Program : 
From Duke Ellington to Artie Shaw: Songwriting Bandleaders of the 30s

They were jazz heavyweights—Duke Ellington, Isham Jones and Artie Shaw led the pack. In the heady days of the Swing Era, these bandleaders took their orchestras into name ballrooms coast to coast and composed many of the most memorable songs of the day, creating a soundtrack that inspired generations to fall in love.


Duke Ellington Orchestra, 1935. Photo from Music is My Mistress by Duke Ellington

Swing was a way of life for millions of Americans. Good times centered around ballrooms and dance palaces in big cities and small towns across the country. Musicians had bankable star power in cities like New York and Chicago, and their celebrity was reflected in money spent on floor shows and stage scenery. Band members wore snappy outfits. Bandstands might be shaped like yachts—or hung with velvet drapes or exotic tropical backdrops.


The Palomar, Los Angeles. Photo courtesy

There was the Palomar in Los Angeles where Benny Goodman made his historic breakthrough. The huge Meadowbrook Ballroom in New Jersey. The Glen Island Casino, overlooking Long Island Sound, a romantic rendezvous for dining and dancing. And the Grand Terrace Ballroom in Chicago, the place where bandleader Earl Hines presided over a glittering floor show from his white grand piano center stage.

Every small town had its own Coliseum or Joyland Park. Its Alcazar or Ali Baba. The names of these ballrooms evoked romance, though at times the décor was lacking. Some were barn-like caverns with splintery dance floors. Once the music started, it didn’t matter. Everyone was dancing—packed in shoulder to shoulder.


Rebecca Kilgore. Courtesy of the artist.

This week on Riverwalk Jazz vocalist and Arbors recording artist Rebecca Kilgore joins The Jim Cullum Jazz Band to celebrate Songwriting Bandleaders of the Swing Era with music by Ray Noble, Isham Jones, Artie Shaw and Duke Ellington.

British bandleader Ray Noble’s reputation was made in the States at a long engagement at New York’s Rainbow Room in the mid-1930s. Among the many popular songs Ray Noble composed in the Swing Era, several are jazz band favorites today. Rebecca Kilgore joins John Sheridan on piano with Noble's "The Very Thought of You."  A small ensemble of The Jim Cullum Jazz Band with Ron Hockett on clarinet swings its way through Noble's hit "Cherokee." It’s the same tune that made Charlie Barnet’s Band famous in 1939, and is often associated with Charlie Parker.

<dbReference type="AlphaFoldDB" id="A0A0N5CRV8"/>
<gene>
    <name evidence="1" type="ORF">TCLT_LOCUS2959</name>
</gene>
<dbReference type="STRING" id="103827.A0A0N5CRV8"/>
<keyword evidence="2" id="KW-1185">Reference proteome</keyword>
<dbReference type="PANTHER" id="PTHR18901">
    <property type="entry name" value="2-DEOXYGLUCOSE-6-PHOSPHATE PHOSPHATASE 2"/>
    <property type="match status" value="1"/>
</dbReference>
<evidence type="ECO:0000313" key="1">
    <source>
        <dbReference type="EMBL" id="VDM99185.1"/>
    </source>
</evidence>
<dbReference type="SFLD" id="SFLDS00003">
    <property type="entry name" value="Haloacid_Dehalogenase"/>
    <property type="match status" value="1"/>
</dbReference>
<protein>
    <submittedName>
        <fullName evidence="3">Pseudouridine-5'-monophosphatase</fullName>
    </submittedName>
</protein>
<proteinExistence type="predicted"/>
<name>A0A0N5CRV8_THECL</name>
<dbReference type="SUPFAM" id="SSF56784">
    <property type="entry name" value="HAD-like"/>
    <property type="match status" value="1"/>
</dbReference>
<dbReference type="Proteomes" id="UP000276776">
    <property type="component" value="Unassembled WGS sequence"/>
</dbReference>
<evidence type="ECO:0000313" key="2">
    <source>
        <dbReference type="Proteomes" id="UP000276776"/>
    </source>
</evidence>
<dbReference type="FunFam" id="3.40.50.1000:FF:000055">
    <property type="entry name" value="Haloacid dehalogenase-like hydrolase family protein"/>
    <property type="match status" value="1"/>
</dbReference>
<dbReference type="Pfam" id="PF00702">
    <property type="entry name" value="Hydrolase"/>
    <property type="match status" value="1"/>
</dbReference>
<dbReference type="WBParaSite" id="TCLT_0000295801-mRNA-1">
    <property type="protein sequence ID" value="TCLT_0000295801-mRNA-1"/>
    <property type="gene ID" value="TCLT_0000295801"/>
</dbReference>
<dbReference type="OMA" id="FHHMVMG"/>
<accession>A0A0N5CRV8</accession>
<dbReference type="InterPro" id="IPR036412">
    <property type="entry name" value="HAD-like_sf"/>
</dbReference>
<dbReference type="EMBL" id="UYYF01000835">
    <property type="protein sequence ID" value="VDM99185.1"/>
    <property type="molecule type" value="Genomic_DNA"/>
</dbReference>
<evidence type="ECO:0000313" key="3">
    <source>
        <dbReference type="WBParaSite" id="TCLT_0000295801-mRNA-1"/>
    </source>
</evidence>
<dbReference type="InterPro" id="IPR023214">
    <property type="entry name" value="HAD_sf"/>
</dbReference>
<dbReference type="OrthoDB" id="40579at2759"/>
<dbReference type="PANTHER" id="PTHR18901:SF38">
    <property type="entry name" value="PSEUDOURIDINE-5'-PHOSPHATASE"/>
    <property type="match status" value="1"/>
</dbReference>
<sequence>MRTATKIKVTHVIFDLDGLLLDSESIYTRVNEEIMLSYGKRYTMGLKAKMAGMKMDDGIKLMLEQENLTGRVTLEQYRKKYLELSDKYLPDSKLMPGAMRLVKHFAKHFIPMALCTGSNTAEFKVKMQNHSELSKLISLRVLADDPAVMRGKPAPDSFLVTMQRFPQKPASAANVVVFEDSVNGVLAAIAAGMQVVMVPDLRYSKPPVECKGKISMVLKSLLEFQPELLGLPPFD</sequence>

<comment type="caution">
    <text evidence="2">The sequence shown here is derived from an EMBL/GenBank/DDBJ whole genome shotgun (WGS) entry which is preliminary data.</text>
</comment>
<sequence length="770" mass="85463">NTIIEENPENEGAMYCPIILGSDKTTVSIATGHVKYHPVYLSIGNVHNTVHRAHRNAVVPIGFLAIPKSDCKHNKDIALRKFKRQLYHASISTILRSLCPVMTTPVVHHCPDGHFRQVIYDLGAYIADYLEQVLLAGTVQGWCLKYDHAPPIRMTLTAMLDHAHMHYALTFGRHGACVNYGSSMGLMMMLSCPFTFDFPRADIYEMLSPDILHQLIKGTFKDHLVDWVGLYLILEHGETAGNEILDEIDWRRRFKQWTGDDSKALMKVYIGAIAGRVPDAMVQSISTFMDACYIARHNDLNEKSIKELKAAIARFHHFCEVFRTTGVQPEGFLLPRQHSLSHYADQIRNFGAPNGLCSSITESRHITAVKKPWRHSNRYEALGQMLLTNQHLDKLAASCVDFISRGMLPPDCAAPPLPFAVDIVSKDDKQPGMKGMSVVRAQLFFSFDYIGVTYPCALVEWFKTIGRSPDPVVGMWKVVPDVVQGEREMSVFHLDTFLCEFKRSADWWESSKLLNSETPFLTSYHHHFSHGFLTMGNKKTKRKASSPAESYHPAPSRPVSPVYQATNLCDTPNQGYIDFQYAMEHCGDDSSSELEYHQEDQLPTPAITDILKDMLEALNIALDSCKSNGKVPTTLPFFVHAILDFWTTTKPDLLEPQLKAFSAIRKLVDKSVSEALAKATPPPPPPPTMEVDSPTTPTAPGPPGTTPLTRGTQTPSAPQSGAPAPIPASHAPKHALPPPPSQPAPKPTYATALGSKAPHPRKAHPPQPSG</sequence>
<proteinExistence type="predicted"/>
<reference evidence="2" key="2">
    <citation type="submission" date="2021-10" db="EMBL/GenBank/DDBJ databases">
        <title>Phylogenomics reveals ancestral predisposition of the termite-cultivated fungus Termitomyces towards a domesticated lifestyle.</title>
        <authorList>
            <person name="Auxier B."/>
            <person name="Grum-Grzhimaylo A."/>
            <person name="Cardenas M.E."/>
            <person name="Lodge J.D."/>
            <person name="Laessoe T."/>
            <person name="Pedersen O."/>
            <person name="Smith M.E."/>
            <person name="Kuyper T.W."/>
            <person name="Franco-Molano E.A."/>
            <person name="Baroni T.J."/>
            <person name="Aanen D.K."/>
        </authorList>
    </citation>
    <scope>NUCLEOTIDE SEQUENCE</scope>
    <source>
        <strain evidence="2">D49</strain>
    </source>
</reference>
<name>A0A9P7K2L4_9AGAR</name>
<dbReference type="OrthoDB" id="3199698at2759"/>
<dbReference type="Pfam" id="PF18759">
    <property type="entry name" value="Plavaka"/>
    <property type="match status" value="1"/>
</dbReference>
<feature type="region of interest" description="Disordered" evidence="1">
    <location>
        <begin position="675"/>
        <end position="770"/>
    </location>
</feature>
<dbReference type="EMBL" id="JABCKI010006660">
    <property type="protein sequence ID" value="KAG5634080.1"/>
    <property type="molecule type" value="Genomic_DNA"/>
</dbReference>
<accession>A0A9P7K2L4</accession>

Ray Noble Orchestra, Rainbow Room, 1925. Photo courtesy Nobello Productions

Jazz clarinet virtuoso Artie Shaw was a fine composer. Much to his chagrin his matinee idol good looks also made him a celebrity, hounded by autograph-seeking bobby-soxers. His famous perfectionism and refusal to ‘just play his hits’ earned him a reputation as a 'musicians’ musician.' Shaw was as discerning about the vocalists he selected to work with his band as he was about everything else. Billie Holiday and Helen Forrest both sang and recorded with Artie Shaw's Orchestra. Shaw wrote a number of elegant compositions, including "Moonray" and "Any Old Time" performed on our show by Becky Kilgore and the Band.


Artie Shaw Orchestra with Helen Forrest, 1939. Photo courtesy

Innovative, far-reaching, elegant, urbane — all describe Duke Ellington.  Ellington is widely recognized as the most important composer of early 20th century jazz. His long list of compositions include jazz standards like "Mood Indigo," "It Don’t Mean a Thing" and "Sophisticated Lady."  He wrote serious pieces, suites and concertos including "Black, Brown, and Beige."  And he was the first black composer commissioned to write the sound track for a major motion picture — Anatomy of a Murder in 1959.  Becky Kilgore performs a trio of Ellington's lesser known pieces, including his 1946 composition "I Didn't Know About You."


The name Isham Jones isn’t as widely known as other Swing Era bandleaders, and yet Jones was one of the first popular big band leaders in the country. He always had top jazz musicians in his band, and was a favorite of the young Bix Beiderbecke and other 1920s' Chicago jazz men. Among his most popular and enduring pieces, Jones wrote "I’ll See You in My Dreams," "Spain" and the number Rebecca Kilgore sings with the Band, "Swingin' Down the Lane."


Isham Jones Orchestra. Photo courtesy The British Dance Band Encyclopedia

Writing in JazzTimes, Christopher Loudon praises Rebecca Kilgore's work and places her in the same league as the most renowned jazz singers of our day. He writes, "Among discerning interpreters of jazz standards, Rebecca Kilgore is in the same exalted league as Dianne Reeves and Diana Krall."


Photo credit for home page teaser image: Duke Ellington Orchestra Concert Poster.  Image courtesy